More musings on the effectiveness and necessity of ads

Two commenters on my post yesterday Blocking ads is taking a free ride show the passion this issue evokes. It seems people really don’t like ads – or at least the digerati doesn’t.

There were a couple of points – the first from Tom Raftery making the point that a lot of sites are available via RSS feeds, so unless the ads are in the feed then people won’t see them. And worse, it is pretty easy to switch off a feed so the content had better be pretty compelling to make it worthwhile putting up with the ads.

All very true Tom – in particular I agree that in-feed advertising will become more important..

A couple of thoughts in response:

  1. I’m guessing that a lot of the sites you read are blogs, and they are written by people who are not looking to monetise their content directly. I’m a prime example – I write this blog because it helps me be a better VC, not to make money directly. This is a different case to companies whose business model is to build a web service that people want to use. If they are not making money from their site they are probably in a world of trouble. Typically these sites don’t make their content available via a feed precisely because it is then difficult to monetise. Newspaper sites are a good example.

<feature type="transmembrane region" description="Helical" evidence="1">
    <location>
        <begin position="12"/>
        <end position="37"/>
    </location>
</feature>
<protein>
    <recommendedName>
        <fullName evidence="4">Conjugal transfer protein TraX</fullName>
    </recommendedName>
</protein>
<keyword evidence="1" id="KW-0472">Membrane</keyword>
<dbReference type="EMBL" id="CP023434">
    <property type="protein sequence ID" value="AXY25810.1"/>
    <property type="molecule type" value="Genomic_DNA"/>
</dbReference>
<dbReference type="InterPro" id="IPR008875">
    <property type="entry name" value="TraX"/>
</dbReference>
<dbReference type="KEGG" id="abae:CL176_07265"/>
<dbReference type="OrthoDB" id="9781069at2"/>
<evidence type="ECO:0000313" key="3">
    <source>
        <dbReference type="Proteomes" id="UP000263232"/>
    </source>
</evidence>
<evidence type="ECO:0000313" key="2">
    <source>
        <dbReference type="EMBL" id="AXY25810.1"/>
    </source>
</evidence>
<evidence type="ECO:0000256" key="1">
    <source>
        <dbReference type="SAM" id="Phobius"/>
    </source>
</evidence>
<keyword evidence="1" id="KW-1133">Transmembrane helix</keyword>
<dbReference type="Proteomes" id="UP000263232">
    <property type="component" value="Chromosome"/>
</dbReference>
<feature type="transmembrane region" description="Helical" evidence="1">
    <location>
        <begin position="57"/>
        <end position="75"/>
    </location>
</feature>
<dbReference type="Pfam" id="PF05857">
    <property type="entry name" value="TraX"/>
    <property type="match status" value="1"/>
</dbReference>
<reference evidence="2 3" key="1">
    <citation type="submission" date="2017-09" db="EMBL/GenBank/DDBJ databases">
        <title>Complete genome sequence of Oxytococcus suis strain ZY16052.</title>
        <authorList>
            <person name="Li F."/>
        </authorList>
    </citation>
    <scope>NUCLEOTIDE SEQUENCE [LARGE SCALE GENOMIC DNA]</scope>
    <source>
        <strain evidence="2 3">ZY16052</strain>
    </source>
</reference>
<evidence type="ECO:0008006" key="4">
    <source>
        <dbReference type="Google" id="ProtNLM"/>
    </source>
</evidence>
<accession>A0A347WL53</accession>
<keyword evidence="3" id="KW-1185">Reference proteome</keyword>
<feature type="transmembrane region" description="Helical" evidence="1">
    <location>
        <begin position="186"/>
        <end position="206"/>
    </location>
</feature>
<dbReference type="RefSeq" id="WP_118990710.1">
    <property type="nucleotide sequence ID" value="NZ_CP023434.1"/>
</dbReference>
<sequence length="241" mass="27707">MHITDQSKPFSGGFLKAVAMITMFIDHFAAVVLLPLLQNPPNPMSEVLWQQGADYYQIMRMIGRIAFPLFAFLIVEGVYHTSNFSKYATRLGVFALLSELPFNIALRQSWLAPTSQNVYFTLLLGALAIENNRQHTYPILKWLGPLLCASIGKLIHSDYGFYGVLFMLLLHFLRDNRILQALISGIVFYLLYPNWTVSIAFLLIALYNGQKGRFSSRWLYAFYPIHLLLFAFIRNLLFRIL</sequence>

2. Content needs to be compelling enough that people are happy to put up with the ads. If it isn’t then it almost certainly isn’t good enough to build a business on. Particularly given we are pretty adept at not seeing the ads – see below.

Then Alan made a couple of points around the idea that ads don’t work. He cited Jakob Nielsen’s eye tracker studies which have shown people barely see the ads. These heatmaps show where people’s eyes linger on the page (they make compelling viewing):

Heatmaps from eyetracking studies: The areas where users looked the most are colored red; the yellow areas indicate fewer views, followed by the least-viewed blue areas. Gray areas didn’t attract any fixations. Green boxes were drawn on top of the images after the study to highlight the advertisements.

This is undoubtedly an issue for advertisers and they need to find formats that work. I would regard this as a problem for the advertiser and the publisher though, not the consumer. If we barely see the ads then why do they irritate us so much?

IMHO we need to let publishers and advertisers experiment to find formats that work and that consumers are prepared to put up with in return for free content and services. Otherwise we will either have to pay for the services directly or they will disappear.

To my mind it is as simple as that. Notions of fairness and irritation are secondary considerations. At some point, maybe not in the too distant future, companies will lose the land grab mentality and close down services that they don’t believe can generate cash for them. This is business after all.